While Evanston, Illinois is considered a progressive university town, it is actually a Chicago suburb that struggles with persistent racial discrimination.  Unfortunately, I contribute to this discrimination by living in the strictly white area of Evanston.  Once you reach Davis Street in downtown Evanston, you can see the clear racial line between blacks and whites.  There is some evidence to suggest that this line has been present since 1989, when there were accusations of racial steering among five major real estate companies.  These allegations set a precedent for segregation in Evanston that is still alive today.

Most recently, Evanston police has come under scrutiny for their use of excessive force on Lawrence Crosby, a black individual who was thought to be stealing a car; in fact, the car was his own.  Not only was there excessive force used by the Evanston police, which can be seen in the video attached at the end of this post, but there was also an extreme case of racial profiling present.  The woman who called 911 thought she saw a black man in a hoodie using a bar to break into a vehicle.  She specifically stated in the 911 call that she was afraid she was racially profiling the man.  In fact, she was.  What she did not know is that Lawrence Crosby, an engineering doctoral student at Northwestern, was merely repairing his car so he could drive to Northwestern’s campus.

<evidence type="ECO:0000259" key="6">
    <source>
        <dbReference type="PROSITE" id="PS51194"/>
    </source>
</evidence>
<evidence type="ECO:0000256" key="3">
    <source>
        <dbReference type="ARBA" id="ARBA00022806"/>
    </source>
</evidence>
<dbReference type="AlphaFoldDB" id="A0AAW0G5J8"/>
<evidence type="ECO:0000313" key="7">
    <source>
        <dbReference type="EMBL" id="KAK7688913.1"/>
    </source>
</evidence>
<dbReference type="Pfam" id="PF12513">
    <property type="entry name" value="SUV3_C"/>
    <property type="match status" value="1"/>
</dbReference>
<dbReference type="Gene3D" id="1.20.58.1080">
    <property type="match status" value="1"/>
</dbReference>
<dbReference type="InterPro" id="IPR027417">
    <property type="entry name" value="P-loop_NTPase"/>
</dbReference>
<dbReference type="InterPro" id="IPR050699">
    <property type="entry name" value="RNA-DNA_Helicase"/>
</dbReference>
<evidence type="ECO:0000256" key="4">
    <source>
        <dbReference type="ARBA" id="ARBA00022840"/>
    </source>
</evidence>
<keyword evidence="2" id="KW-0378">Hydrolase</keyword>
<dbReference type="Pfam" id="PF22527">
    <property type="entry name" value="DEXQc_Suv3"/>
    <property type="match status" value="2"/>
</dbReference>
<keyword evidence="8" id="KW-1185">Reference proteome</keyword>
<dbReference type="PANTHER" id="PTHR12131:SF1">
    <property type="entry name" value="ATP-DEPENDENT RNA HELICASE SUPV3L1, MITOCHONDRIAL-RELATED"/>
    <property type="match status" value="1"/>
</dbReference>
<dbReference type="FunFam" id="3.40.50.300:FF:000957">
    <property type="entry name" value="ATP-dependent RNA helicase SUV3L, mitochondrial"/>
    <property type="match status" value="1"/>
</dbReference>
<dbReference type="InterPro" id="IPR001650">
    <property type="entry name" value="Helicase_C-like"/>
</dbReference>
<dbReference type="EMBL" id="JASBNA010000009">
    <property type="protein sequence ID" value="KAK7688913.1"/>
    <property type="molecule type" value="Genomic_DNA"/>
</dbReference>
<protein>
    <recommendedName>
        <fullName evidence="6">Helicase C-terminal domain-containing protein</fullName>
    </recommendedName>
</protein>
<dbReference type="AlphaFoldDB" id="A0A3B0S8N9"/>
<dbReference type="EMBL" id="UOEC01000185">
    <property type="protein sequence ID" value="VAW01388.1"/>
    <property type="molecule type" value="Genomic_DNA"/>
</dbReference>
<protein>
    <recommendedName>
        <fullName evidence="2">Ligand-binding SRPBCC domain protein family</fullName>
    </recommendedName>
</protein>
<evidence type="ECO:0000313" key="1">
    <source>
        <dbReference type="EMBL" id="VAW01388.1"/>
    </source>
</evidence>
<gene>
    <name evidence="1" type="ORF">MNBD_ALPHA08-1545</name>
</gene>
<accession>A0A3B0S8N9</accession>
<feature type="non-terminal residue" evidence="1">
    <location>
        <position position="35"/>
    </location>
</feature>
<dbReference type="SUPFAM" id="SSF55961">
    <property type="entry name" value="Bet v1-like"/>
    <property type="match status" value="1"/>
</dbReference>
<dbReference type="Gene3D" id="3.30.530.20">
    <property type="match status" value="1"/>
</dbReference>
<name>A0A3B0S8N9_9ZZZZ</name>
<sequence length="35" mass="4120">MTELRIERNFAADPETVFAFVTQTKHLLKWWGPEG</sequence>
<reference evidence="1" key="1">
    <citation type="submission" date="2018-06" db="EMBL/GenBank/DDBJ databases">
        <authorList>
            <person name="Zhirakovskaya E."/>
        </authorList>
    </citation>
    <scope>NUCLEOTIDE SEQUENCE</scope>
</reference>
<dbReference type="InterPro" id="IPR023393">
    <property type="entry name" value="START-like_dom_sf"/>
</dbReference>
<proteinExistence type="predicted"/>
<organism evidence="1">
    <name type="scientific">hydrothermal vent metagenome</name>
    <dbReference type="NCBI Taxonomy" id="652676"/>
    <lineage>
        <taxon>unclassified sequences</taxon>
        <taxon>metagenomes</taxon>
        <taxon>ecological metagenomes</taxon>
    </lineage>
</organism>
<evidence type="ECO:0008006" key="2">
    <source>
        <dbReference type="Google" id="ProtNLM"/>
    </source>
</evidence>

The lack of willingness of Evanston whites to integrate and view blacks as equals causes some tension among all Evanston citizens.  Some of these ideals can traced to the readings we have studied in class.  The Anglo-Saxon beliefs stressed that Germanic and English standards in government and liberty were the only right ones.  Eventually, this transpired into the belief that those of Caucasian descent were superior to all other peoples.  As a race, we became blind to the characteristics that those of other races had to offer.  The 911 caller was oblivious to the fact that Lawrence Crosby may have just been repairing his car.  Furthermore, she was blind to the idea that Crosby had something to offer the Evanston community.  I strongly believe that has this woman seen a white man in the same position, the entire situation would have transpired very differently.